Most stocks climbed, helping the MSCI All Country World Index gain for a fifth day, while the dollar maintained losses against higher-yielding peers amid speculation the U.S. economy will continue to recover. China’s yuan surged to a 17-year high.
MSCI’s global index advanced less than 0.1 percent at 4:51 p.m. in New York as equity gauges in Japan, India, Russia and Mexico rose 0.5 percent or more. About four shares advanced for every three that declined on the global benchmark, helping it extend last week’s 3.1 percent advance.
Financial markets from Hong Kong to the U.K. and the U.S. were closed for holidays. The dollar weakened 0.1 percent to $1.3059 per euro amid reduced demand for haven assets. The yuan touched 6.3160 versus the greenback, the strongest level since 1993, on speculation China’s policy makers will tolerate appreciation to stem capital outflows.
Reports tomorrow may show home prices in 20 U.S. cities declined at a slower pace and consumer confidence improved to a five-month high. Data last week showed durable goods orders jumped in November by the most in four months, while sales of new homes increased to a seven-month high.
“The U.S. economy is improving more than expected,” said Hideyuki Ishiguro, assistant manager at the investment strategy department at Okasan Securities Co. in Tokyo. “Pessimism is easing among American consumers due to a recovery in the job market and some stability in the stock market.”
Latin American Stocks
Mexico’s IPC advanced 0.5 percent. Brazil’s Bovespa index slid 0.1 percent as economists cut their 2011 forecasts for a fifth straight week.
Japan’s Nikkei 225 Stock Average added 1 percent, the BSE India Sensitive Index jumped 1.5 percent, while Russia’s Micex Index gained 1 percent. Canon Inc. climbed 1.3 percent after the Nikkei newspaper reported that the camera maker may pay a 120 yen ($1.54) dividend this year.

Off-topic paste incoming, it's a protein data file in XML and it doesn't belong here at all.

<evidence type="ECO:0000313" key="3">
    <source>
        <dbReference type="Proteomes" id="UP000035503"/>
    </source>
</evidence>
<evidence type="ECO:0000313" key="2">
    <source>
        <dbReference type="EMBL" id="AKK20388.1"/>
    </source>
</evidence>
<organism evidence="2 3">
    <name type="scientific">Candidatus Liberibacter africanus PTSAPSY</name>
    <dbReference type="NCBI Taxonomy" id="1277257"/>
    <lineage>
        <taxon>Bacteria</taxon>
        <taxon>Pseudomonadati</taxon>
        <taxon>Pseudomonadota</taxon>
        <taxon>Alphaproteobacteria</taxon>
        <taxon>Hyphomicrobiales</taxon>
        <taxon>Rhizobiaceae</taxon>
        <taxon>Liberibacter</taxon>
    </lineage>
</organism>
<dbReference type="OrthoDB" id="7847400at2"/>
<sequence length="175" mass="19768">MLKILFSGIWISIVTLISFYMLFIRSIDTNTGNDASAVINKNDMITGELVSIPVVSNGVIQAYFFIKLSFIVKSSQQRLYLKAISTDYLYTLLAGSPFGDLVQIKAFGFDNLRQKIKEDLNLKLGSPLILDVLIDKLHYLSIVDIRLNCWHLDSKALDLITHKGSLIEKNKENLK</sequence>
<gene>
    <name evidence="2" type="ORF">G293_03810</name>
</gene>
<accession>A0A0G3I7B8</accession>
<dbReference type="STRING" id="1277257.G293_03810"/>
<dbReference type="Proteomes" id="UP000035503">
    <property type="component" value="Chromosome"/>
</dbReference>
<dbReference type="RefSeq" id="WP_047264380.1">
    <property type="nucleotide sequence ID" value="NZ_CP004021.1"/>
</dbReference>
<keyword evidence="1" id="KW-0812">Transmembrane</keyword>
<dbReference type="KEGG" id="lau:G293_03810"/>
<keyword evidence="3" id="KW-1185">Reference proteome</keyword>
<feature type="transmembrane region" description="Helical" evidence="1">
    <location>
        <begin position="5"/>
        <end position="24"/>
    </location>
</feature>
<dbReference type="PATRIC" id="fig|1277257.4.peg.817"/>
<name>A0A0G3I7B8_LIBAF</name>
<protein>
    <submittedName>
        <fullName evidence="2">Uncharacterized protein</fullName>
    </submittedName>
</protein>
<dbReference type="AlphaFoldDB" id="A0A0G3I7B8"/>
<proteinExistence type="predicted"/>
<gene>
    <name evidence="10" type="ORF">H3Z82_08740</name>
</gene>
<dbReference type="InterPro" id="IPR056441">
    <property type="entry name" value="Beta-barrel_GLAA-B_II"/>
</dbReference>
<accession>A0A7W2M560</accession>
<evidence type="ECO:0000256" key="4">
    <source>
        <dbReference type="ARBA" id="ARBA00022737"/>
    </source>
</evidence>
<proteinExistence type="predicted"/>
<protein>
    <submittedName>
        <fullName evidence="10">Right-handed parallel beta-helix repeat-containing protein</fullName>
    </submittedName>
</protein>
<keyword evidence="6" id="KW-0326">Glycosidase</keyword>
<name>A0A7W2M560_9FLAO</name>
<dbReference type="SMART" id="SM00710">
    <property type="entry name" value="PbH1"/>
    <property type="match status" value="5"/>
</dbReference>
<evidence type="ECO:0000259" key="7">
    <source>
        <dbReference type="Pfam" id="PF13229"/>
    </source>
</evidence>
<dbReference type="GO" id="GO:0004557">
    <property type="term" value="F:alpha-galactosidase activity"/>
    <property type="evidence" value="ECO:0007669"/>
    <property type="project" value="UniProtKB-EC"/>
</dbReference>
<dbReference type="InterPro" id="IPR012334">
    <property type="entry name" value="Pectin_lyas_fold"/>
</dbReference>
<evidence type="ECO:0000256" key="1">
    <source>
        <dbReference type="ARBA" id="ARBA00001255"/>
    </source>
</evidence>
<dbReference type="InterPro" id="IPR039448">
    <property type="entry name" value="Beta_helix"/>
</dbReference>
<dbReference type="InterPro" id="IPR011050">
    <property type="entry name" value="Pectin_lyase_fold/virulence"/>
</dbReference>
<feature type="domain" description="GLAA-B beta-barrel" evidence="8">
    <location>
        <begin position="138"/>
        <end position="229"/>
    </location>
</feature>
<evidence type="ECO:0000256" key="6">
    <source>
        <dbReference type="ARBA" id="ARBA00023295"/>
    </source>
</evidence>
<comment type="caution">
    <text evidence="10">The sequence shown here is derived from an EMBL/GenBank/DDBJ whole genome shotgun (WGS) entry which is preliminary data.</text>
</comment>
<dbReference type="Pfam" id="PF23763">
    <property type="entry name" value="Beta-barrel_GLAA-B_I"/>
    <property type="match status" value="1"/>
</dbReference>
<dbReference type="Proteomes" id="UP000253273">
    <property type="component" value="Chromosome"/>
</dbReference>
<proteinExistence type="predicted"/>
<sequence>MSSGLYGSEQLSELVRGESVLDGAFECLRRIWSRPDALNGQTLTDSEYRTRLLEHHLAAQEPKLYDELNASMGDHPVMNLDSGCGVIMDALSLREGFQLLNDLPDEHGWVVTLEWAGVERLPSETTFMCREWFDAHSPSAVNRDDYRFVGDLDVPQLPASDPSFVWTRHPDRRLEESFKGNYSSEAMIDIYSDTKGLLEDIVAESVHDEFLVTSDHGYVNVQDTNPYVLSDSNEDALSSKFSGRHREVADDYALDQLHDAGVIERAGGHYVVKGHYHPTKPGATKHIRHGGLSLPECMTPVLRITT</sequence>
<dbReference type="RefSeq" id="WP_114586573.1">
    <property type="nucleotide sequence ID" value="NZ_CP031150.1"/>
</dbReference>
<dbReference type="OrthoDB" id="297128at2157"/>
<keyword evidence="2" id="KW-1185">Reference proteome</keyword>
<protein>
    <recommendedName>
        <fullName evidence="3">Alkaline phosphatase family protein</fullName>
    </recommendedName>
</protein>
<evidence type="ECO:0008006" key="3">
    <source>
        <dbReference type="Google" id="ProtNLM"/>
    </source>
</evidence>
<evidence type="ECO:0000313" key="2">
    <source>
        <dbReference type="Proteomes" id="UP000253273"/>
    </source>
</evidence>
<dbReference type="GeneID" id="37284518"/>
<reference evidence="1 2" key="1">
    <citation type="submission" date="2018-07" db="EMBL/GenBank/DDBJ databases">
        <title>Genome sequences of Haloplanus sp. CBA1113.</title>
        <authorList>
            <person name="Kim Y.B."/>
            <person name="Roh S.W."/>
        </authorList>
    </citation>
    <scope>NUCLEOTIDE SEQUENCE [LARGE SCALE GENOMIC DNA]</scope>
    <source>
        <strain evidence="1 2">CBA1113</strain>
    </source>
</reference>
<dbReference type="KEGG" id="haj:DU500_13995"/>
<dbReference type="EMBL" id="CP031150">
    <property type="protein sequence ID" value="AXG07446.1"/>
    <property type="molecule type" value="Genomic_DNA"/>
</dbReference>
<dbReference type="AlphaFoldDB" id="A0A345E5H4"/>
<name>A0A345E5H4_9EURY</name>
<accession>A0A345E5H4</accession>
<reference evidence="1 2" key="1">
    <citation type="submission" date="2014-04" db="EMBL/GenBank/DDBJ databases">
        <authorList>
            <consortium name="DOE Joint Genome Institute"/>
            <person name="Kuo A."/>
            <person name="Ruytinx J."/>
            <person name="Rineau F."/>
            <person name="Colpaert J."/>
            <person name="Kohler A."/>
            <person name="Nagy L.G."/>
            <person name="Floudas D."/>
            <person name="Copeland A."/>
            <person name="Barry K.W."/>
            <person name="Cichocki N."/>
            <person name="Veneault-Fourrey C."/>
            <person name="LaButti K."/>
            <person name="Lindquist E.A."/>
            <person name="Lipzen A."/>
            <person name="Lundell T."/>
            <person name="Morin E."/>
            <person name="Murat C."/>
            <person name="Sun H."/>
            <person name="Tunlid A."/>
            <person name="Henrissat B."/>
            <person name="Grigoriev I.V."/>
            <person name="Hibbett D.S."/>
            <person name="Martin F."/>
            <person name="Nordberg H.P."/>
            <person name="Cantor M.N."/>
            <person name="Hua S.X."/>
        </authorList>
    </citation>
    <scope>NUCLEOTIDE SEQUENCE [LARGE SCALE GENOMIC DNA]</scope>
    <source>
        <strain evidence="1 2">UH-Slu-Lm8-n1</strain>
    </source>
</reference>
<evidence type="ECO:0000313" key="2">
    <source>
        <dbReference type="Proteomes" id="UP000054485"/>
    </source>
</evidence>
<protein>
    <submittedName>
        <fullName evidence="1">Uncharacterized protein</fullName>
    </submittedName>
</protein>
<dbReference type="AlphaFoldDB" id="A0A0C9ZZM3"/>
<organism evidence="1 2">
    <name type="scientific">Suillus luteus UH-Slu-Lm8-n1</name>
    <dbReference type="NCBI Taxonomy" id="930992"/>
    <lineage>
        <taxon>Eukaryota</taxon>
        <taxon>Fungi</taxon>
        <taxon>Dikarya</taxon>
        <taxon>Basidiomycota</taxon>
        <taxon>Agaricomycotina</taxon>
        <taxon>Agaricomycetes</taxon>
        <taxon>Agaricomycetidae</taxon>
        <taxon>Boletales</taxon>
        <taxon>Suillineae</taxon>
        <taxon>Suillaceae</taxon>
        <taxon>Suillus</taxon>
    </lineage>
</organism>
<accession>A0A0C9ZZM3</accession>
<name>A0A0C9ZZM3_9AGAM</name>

The Bloomberg GCC 200 Index of Persian Gulf shares rose less than 0.1 percent to 54.89 while Israel’s TA-25 index gained 0.7 percent.
The S&P 500 added 0.9 percent on Dec. 23, erasing its losses for this year, after Commerce Department data showed orders for goods meant to last at least three months rose 3.8 percent in November. A separate report showed purchases of single-family properties increased 1.6 percent to a 315,000 annual pace, while consumer spending rose less than forecast in November as wages declined for the first time in three months.
Property values probably dropped 3.2 percent in October from the same month in 2010, the smallest year-over-year decrease since January, according to the median forecast of 20 economists before a report from S&P/Case-Shiller. Consumer confidence may have climbed to a five-month high of 58.6 in December from 56 last month, a separate survey showed before tomorrow’s report from the New York-based Conference Board.
“Excessive pessimism has receded at the end of the year, and what we’re seeing is some unwinding of safe-haven buying of currencies like the dollar and yen,” said Kengo Suzuki, manager of the foreign-bond department in Tokyo at Mizuho Securities Co., a unit of Japan’s third-biggest listed bank by market value. “The U.S. economy is resilient.”
The Dollar Index, which tracks the U.S. currency against those of six trading partners, fell less than 0.1 percent after sliding last week. The Australian dollar rose 0.2 percent to $1.0169 and Turkey’s lira gained 0.5 percent to 1.8926 per dollar.
The yuan strengthened 0.3 percent to 6.3198 per dollar as the central bank set the reference rate 0.07 percent higher at 6.3167 per dollar. A depreciation of the yuan may fuel outflows of capital, Yi Xianrong, a researcher at the Institute of Finance and Banking that is affiliated to the Chinese Academy of Social Sciences, wrote in a commentary in the China Daily.
Japan and China will promote direct trading of yen and yuan without using dollars and will encourage the development of a market for companies involved in the exchanges, the Japanese government said at a meeting between Prime Minister Yoshihiko Noda and Chinese Premier Wen Jiabao in Beijing yesterday.
Gold for immediate delivery retreated as much as 0.5 percent to $1,597.75 an ounce before trading at $1,606.90 an ounce. Copper declined 1.2 percent to 55,200 yuan ($8,735) a metric ton in Shanghai, the first retreat in five days. The London Metal Exchange and Comex are closed today.